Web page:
Long-Term Fatal Outcomes in Subjects With Stroke or Transient Ischemic Attack
Fourteen-Year Follow-Up of the Systolic Hypertension in the Elderly Program
Background and Purpose— Epidemiologic studies have demonstrated that hypertension increases the risk of stroke, and clinical trials have shown that antihypertensive therapy reduces this risk. Incident stroke was significantly decreased by treatment in the Systolic Hypertension in Elderly Program (SHEP) Trial, but the reduction in fatal events was not statistically significant.
Methods— Vital status was determined for 4736 SHEP participants by matching to the National Death Index. We assessed the impact of antihypertensive treatment, stroke, and transient ischemic attacks (TIAs) during SHEP on long-term (mean, 14.3 years) mortality.
Results— Treatment with a chlorthalidone-based antihypertensive regimen significantly reduced the risk of cardiovascular death (adjusted relative risk [RR]=0.86; 95% CI, 0.76 to 0.98, P=0.026) in the SHEP cohort without a significant (P=0.39) interaction with stroke status. Patients who sustained a stroke during SHEP had significantly higher all-cause mortality at the 14.3-year mean follow-up: 65.6% compared with 40.6% among those free of stroke or TIA (adjusted RR=1.97; 95% CI, 1.67 to 2.33). They also were at higher risk for cardiovascular death (RR=2.00; 95% CI, 1.58 to 2.53) and stroke death (RR=2.94; 95% CI, 1.87 to 4.64). TIA was not significantly associated with increased total mortality (RR=1.13; 95% CI, 0.88 to 1.44), cardiovascular death (RR=1.30; 95% CI, 0.94 to 1.81), or stroke death (RR=1.76; 95% CI, 0.95 to 3.26).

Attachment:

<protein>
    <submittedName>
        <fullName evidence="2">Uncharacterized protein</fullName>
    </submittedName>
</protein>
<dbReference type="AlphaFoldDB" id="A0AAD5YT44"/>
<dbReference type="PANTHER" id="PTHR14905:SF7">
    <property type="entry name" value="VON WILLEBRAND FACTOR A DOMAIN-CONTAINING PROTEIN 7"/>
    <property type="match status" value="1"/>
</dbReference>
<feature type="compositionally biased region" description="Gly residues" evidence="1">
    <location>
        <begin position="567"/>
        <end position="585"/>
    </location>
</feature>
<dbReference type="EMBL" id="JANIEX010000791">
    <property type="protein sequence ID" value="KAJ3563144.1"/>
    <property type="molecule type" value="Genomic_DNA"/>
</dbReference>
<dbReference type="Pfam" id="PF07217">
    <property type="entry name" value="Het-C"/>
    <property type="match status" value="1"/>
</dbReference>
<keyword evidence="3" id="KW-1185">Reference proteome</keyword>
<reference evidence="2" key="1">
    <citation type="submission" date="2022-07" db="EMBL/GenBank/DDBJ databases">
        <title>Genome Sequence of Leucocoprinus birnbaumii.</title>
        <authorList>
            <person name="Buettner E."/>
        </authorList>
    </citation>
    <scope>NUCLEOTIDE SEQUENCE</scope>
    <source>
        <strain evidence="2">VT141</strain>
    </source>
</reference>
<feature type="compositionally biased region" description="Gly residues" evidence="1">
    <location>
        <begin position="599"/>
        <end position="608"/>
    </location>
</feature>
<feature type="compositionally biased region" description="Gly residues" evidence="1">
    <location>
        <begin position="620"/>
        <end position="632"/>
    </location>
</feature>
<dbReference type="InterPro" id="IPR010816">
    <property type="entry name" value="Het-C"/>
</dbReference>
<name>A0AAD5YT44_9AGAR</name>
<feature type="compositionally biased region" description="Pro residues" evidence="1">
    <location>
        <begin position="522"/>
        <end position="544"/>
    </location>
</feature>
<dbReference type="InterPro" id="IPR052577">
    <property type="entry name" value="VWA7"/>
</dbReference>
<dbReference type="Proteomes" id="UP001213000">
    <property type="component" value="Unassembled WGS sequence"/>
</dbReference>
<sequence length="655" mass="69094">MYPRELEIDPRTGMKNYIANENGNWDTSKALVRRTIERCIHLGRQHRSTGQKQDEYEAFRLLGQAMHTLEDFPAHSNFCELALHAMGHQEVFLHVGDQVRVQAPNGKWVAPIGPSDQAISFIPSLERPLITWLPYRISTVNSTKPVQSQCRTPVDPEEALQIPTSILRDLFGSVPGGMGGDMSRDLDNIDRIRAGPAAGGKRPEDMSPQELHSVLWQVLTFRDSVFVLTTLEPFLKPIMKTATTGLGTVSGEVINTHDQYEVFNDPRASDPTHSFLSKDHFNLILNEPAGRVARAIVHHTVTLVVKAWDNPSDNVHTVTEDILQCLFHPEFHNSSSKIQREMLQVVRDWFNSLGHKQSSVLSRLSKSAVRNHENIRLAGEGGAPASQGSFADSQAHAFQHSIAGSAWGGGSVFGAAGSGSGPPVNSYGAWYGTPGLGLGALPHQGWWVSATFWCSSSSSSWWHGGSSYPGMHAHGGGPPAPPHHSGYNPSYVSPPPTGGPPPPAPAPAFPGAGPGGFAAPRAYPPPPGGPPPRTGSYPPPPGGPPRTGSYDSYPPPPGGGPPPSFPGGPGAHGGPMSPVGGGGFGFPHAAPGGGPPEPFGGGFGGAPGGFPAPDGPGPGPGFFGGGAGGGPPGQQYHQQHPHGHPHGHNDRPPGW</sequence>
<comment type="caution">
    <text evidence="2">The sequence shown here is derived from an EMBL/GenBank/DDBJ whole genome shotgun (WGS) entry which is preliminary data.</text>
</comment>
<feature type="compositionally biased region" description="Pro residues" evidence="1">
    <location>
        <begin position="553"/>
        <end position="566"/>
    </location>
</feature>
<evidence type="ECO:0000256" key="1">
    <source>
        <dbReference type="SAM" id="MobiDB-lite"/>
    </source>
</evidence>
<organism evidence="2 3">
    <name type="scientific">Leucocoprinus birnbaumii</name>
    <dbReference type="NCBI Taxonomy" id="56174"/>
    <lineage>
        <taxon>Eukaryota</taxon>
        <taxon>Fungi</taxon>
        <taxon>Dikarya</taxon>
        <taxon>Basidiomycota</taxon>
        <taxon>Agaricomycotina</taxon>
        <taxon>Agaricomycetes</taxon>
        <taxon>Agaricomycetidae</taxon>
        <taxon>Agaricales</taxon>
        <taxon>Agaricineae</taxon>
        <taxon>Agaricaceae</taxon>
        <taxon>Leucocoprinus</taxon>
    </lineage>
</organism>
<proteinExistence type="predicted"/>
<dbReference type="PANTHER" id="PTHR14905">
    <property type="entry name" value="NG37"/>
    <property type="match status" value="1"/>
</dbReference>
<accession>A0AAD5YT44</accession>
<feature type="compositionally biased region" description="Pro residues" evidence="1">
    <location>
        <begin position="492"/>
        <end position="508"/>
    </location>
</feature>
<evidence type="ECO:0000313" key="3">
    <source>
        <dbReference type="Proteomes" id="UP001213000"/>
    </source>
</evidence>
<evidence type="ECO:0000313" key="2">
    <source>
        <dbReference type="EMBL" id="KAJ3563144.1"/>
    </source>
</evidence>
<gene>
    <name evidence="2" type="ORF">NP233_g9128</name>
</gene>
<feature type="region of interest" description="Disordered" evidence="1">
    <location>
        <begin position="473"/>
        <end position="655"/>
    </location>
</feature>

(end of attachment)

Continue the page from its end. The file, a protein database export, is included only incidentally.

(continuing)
Conclusions— In SHEP, chlorthalidone-based treatment reduced the risk of cardiovascular death after 14 years of extended follow-up. Nearly two thirds of elderly persons with isolated systolic hypertension who experienced stroke died within 14 years.
Stroke remains a common vascular event with high mortality and morbidity.1–3 Epidemiologic studies have demonstrated that hypertension increases the risk of stroke, and clinical trials have shown that antihypertensive therapy reduces such risk.4–9 In the Systolic Hypertension in the Elderly Program (SHEP), chlorthalidone-based antihypertensive therapy decreased the risk of stroke among older patients with isolated systolic hypertension.10–12